The Great Race

I wasn’t quite fully recovered from the red-eye home from Hawaii, but after we spoke at Grace Chapel’s Mom to Mom on the morning of November 5th and at the Patriot’s Couple’s Study that evening, I flew out early Friday morning (November 6) to fulfill the biggest physical challenge I’ve attempted since giving birth.

It all began a year ago, when I stood at the finish line of the Outer Banks (OBX) half-marathon, cheering Lisa on as she finished pounding out 13.1 miles in 1 hour and 53 minutes. In the ensuing celebration, I mentioned how being there stirred the memories of the last 10K I had run, 27 years earlier, with her in utero. She immediately suggested that we run together next year—and it sounded harmless enough at the time.

Many conversations happened over the next months, but registering for the race in late August converted it from a possibility to a reality. My first training run was Sept. 15, after returning home from a very full summer. Knowing I was already a month behind suggested training programs, I had many internal conversations regarding the feasibility of being ready to run 13.1 miles in 7.5 weeks, but I banked on my daily hiking and swimming all summer to have laid a strong enough foundation to support the endeavor.

And so I ran. I pushed through the fears, the pain, the fatigued muscles, and the breathlessness. I drank in encouragement and I ignored the few who upon hearing of my goal and of my shortened training period expressed doubt or incredulity. I fought hard to win the constant mental battles, which regularly proffered a litany of reasons to not do what I was attempting to do.

Week by week my mileage increased. At the end of week one, I was running 2.5 miles. Week two, I hit 3 miles. Week three, 3.5 miles. Week four, 5 miles. Week five, 7 miles. Week six, 7 miles. Week seven, 8 miles. And my last run in Kauai was 9.5 miles.

At times, I felt like giving up or throwing up. But I kept on because 1) I had made a commitment, 2) I had paid the non-refundable race fees, and 3) I was learning a great deal about myself.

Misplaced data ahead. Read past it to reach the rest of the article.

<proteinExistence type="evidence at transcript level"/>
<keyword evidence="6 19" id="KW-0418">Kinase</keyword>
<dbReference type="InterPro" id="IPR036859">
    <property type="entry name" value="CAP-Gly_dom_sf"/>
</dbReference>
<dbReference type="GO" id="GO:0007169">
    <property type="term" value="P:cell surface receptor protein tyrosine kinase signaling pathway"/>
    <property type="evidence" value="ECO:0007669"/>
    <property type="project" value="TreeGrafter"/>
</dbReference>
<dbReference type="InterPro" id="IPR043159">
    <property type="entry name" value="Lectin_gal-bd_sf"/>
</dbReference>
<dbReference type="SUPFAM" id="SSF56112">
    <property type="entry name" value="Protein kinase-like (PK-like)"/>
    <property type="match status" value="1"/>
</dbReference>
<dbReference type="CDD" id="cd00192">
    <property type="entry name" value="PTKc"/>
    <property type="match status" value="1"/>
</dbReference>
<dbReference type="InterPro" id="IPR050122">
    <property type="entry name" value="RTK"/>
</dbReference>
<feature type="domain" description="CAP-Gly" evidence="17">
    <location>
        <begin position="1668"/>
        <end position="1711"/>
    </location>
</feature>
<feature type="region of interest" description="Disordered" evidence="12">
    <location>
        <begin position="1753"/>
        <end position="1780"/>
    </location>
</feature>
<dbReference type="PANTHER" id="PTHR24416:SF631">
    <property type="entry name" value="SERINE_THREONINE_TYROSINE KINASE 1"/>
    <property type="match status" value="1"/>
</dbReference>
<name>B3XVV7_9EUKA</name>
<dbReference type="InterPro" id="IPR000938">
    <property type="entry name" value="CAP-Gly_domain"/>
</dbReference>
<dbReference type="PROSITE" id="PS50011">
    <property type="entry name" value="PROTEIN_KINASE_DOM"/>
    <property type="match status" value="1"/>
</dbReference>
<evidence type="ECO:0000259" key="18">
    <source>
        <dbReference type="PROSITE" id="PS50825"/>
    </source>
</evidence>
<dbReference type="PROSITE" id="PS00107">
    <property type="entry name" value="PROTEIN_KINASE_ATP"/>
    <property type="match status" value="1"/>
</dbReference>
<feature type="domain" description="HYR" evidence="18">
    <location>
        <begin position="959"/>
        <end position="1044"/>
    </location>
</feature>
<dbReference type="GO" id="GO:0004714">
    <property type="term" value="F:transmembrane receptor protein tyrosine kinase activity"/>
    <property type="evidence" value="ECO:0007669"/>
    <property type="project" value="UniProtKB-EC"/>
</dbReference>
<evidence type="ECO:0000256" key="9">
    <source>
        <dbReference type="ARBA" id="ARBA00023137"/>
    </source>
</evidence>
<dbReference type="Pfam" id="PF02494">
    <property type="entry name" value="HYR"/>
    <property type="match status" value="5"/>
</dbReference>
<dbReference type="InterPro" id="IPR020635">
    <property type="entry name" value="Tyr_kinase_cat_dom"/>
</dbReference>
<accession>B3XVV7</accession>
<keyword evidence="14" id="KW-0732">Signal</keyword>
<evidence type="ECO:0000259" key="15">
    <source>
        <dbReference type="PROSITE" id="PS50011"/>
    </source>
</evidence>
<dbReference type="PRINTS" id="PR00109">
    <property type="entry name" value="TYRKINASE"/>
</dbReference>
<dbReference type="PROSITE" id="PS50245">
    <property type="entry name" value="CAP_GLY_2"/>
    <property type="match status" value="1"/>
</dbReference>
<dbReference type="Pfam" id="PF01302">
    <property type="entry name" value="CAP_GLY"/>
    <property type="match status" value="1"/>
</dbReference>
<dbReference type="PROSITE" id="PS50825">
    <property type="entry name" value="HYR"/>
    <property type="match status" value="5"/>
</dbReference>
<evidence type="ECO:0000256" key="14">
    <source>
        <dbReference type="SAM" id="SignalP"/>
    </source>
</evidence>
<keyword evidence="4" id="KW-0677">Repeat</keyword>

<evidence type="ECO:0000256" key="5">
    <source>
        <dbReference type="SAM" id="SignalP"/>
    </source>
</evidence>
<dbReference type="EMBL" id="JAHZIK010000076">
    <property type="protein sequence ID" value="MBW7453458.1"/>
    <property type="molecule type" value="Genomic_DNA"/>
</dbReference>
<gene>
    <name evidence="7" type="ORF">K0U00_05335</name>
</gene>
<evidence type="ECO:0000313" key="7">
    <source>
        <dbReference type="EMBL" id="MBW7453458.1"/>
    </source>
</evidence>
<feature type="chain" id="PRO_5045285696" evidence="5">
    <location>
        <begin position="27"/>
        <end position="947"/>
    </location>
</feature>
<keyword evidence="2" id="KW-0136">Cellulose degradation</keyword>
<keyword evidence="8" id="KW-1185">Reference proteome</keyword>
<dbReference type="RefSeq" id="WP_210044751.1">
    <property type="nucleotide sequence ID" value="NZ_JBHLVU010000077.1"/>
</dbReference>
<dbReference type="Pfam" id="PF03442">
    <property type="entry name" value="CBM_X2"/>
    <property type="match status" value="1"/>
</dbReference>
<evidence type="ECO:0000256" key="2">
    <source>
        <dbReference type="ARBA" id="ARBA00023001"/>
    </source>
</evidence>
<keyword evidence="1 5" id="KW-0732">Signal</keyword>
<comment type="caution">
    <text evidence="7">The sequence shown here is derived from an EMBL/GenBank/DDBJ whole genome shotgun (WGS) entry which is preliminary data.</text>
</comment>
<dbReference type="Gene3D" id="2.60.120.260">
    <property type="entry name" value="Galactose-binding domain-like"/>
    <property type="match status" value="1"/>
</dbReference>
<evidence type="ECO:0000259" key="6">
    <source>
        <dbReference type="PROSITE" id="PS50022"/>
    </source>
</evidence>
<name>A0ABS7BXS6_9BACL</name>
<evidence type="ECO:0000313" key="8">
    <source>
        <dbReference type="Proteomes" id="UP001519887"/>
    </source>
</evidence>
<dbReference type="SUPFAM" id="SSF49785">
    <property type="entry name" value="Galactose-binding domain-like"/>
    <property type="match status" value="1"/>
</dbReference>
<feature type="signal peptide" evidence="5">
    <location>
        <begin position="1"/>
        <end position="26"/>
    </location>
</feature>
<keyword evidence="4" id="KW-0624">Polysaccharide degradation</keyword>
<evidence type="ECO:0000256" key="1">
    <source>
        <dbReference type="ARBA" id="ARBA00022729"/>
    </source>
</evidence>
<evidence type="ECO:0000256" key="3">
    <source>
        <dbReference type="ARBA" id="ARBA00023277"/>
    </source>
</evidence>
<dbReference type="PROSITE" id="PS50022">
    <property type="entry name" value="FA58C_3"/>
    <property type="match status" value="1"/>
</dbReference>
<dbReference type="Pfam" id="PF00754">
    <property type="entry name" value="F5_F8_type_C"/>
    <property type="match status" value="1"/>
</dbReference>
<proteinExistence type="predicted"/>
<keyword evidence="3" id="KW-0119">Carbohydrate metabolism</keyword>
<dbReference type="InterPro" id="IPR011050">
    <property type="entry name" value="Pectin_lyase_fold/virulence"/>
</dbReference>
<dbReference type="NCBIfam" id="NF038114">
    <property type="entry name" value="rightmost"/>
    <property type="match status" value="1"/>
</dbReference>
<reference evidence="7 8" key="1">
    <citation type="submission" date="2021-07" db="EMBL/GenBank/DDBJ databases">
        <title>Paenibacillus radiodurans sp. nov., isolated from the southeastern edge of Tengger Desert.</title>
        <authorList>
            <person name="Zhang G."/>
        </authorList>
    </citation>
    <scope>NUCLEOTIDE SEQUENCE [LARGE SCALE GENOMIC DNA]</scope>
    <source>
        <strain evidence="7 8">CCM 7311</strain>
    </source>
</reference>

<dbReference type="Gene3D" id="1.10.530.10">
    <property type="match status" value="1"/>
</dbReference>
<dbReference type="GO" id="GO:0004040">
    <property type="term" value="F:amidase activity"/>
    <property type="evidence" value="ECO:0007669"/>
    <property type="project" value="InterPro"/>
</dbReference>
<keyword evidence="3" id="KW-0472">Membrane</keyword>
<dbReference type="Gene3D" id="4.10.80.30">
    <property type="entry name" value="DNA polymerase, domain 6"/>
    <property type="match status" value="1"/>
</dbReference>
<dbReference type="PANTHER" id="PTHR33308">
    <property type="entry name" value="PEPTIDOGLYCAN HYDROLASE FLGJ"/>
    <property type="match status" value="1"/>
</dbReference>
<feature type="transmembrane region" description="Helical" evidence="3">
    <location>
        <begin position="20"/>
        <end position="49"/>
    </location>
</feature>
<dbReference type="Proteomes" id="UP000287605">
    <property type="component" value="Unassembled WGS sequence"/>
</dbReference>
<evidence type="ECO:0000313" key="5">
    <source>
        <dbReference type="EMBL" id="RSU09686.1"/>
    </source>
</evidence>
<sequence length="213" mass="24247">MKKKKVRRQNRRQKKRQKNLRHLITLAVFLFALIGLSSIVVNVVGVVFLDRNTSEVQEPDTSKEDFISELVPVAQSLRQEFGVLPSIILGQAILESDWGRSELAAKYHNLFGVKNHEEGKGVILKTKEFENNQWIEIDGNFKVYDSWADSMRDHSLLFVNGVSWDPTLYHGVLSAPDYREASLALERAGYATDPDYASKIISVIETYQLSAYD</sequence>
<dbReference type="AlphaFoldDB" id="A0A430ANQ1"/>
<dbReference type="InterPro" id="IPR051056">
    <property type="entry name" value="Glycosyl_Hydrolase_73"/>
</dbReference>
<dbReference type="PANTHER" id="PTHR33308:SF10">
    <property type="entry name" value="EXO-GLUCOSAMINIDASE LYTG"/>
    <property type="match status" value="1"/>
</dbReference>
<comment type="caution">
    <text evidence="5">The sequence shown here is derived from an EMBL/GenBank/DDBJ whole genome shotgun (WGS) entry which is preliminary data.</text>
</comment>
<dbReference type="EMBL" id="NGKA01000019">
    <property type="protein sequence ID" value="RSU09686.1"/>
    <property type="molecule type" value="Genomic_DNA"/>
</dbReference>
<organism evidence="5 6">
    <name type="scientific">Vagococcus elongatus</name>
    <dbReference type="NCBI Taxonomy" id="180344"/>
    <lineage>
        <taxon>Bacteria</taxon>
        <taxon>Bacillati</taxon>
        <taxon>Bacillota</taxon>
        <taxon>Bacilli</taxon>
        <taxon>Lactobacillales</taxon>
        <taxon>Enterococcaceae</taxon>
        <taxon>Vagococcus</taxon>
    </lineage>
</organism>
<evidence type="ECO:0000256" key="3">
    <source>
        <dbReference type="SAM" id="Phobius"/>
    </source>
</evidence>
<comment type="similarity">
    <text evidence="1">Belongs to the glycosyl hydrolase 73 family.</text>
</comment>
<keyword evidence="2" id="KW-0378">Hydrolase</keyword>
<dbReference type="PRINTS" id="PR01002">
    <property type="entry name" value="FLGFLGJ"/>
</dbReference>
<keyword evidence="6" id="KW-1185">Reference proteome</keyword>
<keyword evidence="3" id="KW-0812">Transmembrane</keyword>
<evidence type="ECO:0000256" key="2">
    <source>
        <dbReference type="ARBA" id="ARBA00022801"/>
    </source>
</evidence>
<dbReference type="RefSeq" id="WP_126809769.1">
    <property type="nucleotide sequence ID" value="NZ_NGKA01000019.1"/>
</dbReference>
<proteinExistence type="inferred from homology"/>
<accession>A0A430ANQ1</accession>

Part of the reason I said “yes” to Lisa was because I have become increasingly aware that the older I get, the easier it is to shy away from doing “hard things.” Why do it if it’s going to hurt or push me out of my comfort zone? This attitude shows up in all different places besides the physical. Memorizing scripture is much harder than it used to be, so why bother? Eating healthfully takes more time than not, so why not choose the path of least resistance? I could see that the adage “use it or lose it” was more than just a catchy phrase, and didn’t want it to describe my life.

And so I had something important to prove to myself. I wanted to see if I had the mental toughness to push myself to do something I secretly wasn’t really sure I could do. I wanted to see if I had the physical stamina to do something I’d never done. I wanted to see if I had the character to fulfill my commitment, assuming it was physically prudent.

The day of the race (Nov. 8) arrived. Very little sleep and a great deal of travel preceded it, so I went to bed Saturday night expecting deep, renewing sleep—and experienced fitful, anxiety-ridden, non-sleep instead. The recurring theme was you’ve never run 13 miles before . . . what if you can’t do it? I knew that I had the option of walking if the running became too much, but somehow that didn’t seem like how I wanted to accomplish the goal.